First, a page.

U.S.-Russia Strategic Stability Talks: The View from Europe

U.S.-Russia Strategic Stability Talks: The View from Europe

Any discussions between the United States and Russia will have implications for NATO-Russian relations and related negotiations, a reality that extends well beyond nuclear negotiations.

 

As talks over the future of arms control and strategic stability continue in Geneva between U.S. and Russian negotiators, much remains to be seen as to what the parameters of any follow-on agreement between the two countries will be.

But one thing is clear: despite the lack of any formally signed agreement, reengagement in negotiations and diplomacy is a positive sign for the U.S.-Russia relationship, one that is sure to strengthen the guardrails of an increasingly weakened arms control framework.

 

“The result of the latest plenary session between the U.S. and Russia last week in Geneva is, at the very least, laying the groundwork for better understanding and awareness between the two sides on threat perceptions and resulting priorities,” said Sahil Shah, a policy fellow at the European Leadership Network and advisor to the Office of the Executive Secretary at the Comprehensive Nuclear-Test-Ban Treaty Organization (CTBTO). “That is a win in and of itself because we’ve not had serious talks like this in basically a decade.”

Historically, an essential component of productive arms control negotiation is a mutually agreed upon sequencing for negotiations, a factor that heightens trust between the two sides and serves as a framework for mutual understanding. “The key for there being positive results has always been the formation of a sustained process, with diverse representation on both the political and military levels on both sides,” Shah told Michelle Dover, host of the Press the Button podcast.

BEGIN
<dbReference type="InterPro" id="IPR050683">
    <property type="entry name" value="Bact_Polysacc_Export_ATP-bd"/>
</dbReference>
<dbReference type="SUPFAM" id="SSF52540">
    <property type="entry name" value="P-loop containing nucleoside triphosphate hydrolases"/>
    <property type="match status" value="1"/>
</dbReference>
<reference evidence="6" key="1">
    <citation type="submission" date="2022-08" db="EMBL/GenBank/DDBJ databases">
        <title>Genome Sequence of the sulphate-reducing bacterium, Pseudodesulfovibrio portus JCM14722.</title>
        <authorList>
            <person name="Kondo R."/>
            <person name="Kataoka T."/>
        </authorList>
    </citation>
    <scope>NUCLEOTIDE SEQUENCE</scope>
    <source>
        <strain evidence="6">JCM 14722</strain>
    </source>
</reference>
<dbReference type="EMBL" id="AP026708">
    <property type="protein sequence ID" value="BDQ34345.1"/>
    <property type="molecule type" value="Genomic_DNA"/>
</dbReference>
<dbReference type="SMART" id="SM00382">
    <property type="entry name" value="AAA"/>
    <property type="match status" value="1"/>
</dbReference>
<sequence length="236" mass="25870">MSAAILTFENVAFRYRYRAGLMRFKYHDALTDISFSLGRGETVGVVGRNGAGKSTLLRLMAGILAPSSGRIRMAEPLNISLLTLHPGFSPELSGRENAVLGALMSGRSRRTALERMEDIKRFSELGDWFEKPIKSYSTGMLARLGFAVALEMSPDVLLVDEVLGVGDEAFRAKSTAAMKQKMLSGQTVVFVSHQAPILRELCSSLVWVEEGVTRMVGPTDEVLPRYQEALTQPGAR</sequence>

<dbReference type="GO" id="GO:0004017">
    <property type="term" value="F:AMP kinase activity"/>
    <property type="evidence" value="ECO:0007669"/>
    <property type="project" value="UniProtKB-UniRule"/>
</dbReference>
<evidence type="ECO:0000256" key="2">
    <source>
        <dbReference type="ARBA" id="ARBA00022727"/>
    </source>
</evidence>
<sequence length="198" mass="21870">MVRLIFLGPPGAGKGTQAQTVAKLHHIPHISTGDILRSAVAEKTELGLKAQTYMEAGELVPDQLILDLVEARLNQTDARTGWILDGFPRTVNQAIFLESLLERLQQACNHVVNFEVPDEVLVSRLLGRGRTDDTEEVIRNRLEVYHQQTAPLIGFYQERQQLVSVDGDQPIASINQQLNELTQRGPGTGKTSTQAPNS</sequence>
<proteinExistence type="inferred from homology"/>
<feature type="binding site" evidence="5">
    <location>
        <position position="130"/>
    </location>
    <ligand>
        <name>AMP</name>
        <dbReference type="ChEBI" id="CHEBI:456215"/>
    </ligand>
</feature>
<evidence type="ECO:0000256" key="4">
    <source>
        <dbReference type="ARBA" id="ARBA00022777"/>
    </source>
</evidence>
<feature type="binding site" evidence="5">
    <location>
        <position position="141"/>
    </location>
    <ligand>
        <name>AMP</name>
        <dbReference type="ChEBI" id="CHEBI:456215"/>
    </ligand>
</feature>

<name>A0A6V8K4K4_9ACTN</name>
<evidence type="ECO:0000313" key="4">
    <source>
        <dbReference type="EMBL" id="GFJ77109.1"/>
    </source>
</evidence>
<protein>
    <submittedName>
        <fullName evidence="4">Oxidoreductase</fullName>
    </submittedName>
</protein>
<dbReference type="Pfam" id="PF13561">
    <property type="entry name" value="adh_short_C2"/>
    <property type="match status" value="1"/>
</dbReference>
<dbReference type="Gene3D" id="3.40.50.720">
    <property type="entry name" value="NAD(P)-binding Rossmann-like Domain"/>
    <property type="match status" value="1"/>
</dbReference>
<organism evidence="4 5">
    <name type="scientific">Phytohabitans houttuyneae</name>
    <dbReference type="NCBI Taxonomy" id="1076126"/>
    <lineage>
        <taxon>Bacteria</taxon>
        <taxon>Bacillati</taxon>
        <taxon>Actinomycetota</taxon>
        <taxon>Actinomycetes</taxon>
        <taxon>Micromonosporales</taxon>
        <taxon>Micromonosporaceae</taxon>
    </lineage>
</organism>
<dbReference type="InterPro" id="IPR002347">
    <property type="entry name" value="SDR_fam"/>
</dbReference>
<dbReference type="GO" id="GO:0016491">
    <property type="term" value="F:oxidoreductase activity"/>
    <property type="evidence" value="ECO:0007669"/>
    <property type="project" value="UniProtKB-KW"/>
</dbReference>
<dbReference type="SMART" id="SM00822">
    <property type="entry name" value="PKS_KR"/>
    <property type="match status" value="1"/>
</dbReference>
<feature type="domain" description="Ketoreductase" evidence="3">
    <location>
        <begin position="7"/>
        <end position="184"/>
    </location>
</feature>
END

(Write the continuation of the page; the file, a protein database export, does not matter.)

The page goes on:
A secondary priority for these negotiations, according to Shah, is developing a clearly defined role for the European community to play. On this front, current approaches could be expanded to more directly include European officials.

“There is a growing sense from Europeans that they are only being informed of progress, rather than being consulted or being provided space to provide meaningful input.” In Shah’s analysis, this must be addressed if the arms control community wants to maximize its chances of securing an agreement: “There needs to be a different mindset from the U.S. when it comes to the European role in the bilateral talks with Russia. We need transatlantic exploration of these issues especially as there is an appetite [in Europe] for dialogue with Russia.”

For many Europeans, participation is not solely a means of mediating between the two great powers they sit between, but part-and-parcel of securing their own security interests as well.

Any discussions between the United States and Russia will have implications for NATO-Russian relations and related negotiations, a reality that extends well beyond nuclear negotiations.

“It is important to note that there are diverse perspectives on what constitutes strategic stability in a West-Russia context,” Shah noted, adding that “the role of nuclear weapons as a factor in those perspectives varies greatly.”

Whether or not current talks in Geneva materialize an agreement between the United States and Russia any time soon—one thing is clear: any future diplomatic agreements on arms control need to be established through a participatory process that includes all relevant parties. Doing so will build a baseline of trust, cooperation, and collaboration that will strengthen the framework upon which future negotiations and agreements—nuclear and beyond—will emerge.

The entire interview with Sahil Shah is available here on Press the Button.

Harry Tarpey is the Development and Operations Associate at Ploughshares Fund, a global security foundation.

Image: Reuters